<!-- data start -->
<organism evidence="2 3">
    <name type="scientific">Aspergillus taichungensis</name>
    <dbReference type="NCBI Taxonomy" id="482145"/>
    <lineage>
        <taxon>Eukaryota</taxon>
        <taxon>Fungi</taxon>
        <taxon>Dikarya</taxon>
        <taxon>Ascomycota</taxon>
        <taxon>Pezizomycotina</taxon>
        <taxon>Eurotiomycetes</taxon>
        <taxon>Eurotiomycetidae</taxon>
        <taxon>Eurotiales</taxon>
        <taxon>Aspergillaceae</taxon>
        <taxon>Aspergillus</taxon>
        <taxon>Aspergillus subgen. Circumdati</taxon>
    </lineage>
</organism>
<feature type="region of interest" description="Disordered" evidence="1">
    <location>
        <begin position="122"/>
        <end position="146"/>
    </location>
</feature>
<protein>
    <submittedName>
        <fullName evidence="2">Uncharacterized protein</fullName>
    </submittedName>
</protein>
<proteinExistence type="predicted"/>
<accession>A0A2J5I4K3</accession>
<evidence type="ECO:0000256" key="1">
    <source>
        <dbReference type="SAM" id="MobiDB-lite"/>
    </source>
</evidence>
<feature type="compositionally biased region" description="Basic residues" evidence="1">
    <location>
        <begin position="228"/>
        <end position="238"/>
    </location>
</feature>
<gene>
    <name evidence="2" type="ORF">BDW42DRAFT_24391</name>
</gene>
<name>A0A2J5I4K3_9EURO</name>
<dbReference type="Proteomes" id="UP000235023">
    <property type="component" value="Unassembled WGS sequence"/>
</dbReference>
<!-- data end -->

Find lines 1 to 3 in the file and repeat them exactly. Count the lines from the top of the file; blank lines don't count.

<organism evidence="2 3">
    <name type="scientific">Aspergillus taichungensis</name>
    <dbReference type="NCBI Taxonomy" id="482145"/>